Rick Steves series premiering this fall takes viewers through thousands of years of European art

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Rick Steves' Europe

Rick Steves' Art of Europe film shoot at the Parthenon in Athens.

Rick Steves’ Art of Europe is the fulfillment of a longstanding dream for public media’s prolific travel show host.

In the six-part limited series premiering on public television this October, Steves travels to the Vatican to view Michelangelo’s masterwork, climbs into prehistoric tombs in the Scottish isles and tours ornate French palaces. The six episodes cover the evolution and achievements of European art chronologically, starting with the Stone Age and Ancient Greece and moving on to programs devoted to Ancient Rome, the Middle Ages, the Renaissance, the Baroque period and the Modern Age.

“We’ve been collecting footage for this for 20 years,” Steves said in an interview. “I just had to get to a critical mass of collecting all this great art in our archives. Two years ago, I thought, ‘Now it’s time to weave it all together.’”

Steves, who tours the world for his media and travel business but lives in Edmonds, Wash., was grounded by coronavirus lockdowns during 2020 and most of 2021, but he kept busy. He returned to Europe late last year. His travel company has resumed offering tours to Europe. And now he’s wrapping up production for Rick Steves’ Art of Europe, which combines footage that’s been collected over the past 20 years along with a plethora of new material.

Rick Steves at the Colosseum in Rome

“Ninety percent of the on-cameras have been since the pandemic,” Steves said, referring to scenes when he’s addressing viewers. “I’ve been able to go with my crew to the greatest cities for European art,” he said, naming Florence, Rome, Athens, London, Paris, Belgium, Madrid and Vienna — along with megalithic sites in England — as his favorites.

Steves said Art of Europe is partly inspired by Civilisation, a renowned 1969 13-part BBC television program presented by historian Kenneth Clark, who died in 1983. “I just loved that show,” he said, though he described it as “very old-school” and “ethnocentric.”

Steves wanted his art series to be “refreshing” while still giving viewers plenty of information to sift through. Viewers who haven’t studied art will be able to “get a grasp on what the Renaissance is before their eyes glaze over,” he said. His specialty is creating TV shows that are “meaningful and accessible” for “people who are smart and curious but don’t know much about art or history.” 

Steves is working with several scholars to vet information presented in the series, tweaking things down to the wire. As his team trims the shows to broadcast length, some information, mainly “historical tangents,” will be left on the cutting room floor. “A lot of times, less is more if it’s well-written,” Steves said.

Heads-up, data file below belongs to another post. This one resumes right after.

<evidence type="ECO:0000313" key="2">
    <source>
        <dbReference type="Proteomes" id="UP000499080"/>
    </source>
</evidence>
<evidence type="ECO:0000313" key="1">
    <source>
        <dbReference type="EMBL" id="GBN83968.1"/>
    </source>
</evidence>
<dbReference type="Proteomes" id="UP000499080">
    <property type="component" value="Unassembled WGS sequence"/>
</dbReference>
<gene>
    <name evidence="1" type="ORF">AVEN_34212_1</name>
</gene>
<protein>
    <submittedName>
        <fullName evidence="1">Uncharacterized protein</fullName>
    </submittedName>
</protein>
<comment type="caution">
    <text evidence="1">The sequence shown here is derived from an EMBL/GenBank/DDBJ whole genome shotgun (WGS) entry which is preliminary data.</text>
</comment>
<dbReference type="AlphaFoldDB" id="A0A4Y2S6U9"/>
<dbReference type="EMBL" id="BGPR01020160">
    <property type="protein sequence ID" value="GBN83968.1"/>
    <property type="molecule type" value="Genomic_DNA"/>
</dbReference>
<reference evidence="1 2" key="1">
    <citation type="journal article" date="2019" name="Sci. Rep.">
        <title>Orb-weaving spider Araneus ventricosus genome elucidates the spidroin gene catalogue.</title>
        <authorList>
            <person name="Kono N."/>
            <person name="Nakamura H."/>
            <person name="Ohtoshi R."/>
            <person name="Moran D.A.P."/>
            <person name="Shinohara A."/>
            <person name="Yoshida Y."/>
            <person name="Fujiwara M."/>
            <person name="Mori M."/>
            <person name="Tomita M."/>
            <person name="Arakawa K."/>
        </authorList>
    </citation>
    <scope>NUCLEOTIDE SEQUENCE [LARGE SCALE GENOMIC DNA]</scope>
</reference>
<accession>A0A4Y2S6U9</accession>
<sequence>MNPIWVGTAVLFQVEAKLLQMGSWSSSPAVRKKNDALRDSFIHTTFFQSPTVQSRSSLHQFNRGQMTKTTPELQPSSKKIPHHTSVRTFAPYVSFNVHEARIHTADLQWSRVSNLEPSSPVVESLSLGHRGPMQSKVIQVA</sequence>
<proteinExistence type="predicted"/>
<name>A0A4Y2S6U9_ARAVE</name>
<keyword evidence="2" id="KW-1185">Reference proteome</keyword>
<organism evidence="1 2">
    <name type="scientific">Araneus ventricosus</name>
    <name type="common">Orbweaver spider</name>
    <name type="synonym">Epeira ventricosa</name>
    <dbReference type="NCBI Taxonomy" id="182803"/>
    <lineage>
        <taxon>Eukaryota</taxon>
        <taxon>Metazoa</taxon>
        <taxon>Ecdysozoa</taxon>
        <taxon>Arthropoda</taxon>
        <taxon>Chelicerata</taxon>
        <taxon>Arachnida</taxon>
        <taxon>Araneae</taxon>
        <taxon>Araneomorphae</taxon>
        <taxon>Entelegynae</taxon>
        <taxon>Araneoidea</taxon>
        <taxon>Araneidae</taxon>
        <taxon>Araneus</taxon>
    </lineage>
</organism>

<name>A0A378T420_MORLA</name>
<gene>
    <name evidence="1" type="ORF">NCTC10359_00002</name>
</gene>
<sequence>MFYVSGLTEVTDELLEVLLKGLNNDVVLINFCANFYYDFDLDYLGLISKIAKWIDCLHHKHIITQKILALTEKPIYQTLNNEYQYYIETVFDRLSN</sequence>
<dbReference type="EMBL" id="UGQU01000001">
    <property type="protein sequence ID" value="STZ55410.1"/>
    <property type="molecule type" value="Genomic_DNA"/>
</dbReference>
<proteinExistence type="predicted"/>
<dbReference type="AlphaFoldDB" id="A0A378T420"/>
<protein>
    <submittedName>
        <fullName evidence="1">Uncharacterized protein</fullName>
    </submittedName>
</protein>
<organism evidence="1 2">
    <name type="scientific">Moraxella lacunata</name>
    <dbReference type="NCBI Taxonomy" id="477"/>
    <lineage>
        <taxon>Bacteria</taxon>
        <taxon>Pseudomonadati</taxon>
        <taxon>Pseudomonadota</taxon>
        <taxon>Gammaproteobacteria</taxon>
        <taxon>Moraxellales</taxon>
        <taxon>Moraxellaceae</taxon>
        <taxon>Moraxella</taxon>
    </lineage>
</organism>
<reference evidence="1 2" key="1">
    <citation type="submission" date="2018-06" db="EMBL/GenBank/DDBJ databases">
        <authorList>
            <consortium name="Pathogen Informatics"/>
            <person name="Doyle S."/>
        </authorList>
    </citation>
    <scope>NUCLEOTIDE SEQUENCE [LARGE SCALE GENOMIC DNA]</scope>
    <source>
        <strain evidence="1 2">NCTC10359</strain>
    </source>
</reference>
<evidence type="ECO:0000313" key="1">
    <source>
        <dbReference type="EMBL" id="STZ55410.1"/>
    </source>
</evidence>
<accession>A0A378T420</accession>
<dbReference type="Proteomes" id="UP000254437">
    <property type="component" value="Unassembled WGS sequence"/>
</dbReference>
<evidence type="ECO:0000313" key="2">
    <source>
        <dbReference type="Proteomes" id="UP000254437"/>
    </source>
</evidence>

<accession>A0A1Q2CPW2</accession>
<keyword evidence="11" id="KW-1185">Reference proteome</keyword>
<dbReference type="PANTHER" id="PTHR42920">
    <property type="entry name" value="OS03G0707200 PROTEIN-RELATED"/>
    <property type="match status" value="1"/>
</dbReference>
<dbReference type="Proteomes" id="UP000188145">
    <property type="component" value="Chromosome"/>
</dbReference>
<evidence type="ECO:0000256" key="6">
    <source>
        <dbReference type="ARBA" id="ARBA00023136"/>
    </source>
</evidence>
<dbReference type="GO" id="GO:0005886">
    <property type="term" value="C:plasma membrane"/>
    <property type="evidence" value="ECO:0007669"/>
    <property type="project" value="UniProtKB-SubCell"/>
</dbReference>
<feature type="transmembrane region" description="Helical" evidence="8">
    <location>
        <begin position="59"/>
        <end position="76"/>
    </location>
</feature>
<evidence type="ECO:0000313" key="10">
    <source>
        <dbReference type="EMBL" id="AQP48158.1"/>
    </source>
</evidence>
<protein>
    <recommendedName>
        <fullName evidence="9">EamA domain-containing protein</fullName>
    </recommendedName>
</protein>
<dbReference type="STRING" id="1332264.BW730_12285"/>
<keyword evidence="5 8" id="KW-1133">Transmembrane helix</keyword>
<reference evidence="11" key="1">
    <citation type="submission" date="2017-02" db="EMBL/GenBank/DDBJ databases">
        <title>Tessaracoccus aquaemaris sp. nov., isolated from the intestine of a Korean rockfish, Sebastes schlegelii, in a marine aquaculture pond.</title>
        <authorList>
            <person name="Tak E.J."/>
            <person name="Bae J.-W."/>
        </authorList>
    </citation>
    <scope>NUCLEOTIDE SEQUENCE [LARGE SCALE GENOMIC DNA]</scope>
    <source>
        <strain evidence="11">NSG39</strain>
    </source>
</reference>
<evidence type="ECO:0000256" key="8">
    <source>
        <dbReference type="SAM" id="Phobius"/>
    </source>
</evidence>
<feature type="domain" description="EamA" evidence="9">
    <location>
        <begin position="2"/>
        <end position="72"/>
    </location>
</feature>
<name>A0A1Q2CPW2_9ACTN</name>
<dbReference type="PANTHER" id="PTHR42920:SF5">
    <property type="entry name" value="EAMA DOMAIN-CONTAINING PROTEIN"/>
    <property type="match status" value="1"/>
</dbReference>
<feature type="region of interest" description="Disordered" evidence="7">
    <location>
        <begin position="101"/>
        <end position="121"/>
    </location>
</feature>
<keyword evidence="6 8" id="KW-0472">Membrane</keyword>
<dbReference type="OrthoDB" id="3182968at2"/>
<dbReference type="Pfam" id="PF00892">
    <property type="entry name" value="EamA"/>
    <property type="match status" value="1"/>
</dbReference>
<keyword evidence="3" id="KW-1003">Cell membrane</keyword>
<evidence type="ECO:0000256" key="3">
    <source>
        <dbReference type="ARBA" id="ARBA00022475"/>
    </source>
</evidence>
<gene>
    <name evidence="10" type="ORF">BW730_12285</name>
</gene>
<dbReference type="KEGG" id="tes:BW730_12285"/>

American Public Television is distributing the series nationally in a deal that expands Steves’ relationship with the Boston-based distributor. Oregon Public Broadcasting has presented the bulk of Steves’ programs on public TV, but has stepped back from the role of presenting station. Going forward, APT will handle the Rick Steves’ Europe programming catalog including international licensing. Steves doesn’t expect these changes to significantly affect his programs but said he’s happy that he and APT have forged a larger partnership.

While Art of Europe premieres this fall as a six-hour package for prime time broadcasts, Steves estimated that each episode will be reformatted next year to work as a standalone program. That will give television programmers flexibility to schedule the individual shows without committing to the entire six-hour series.

“It’s quite a dedication of scheduling time for stations to commit to six hours and maybe they only have an hour to fill,” Steves said. 

He was most nervous about the first hour of the series because he didn’t know if the topic of prehistoric art would connect with viewers. But after viewing the rough cut, Steves said he’s “entranced” by the first hour in particular. He’s excited to see how viewers react to the series.

“As a tour guide, a teacher, a TV producer and somebody whose mission is to celebrate and appreciate art, this series is something I’ve waited to do all my career,” he said. “We get to shoot this stuff and we get to bring it home and share it.”

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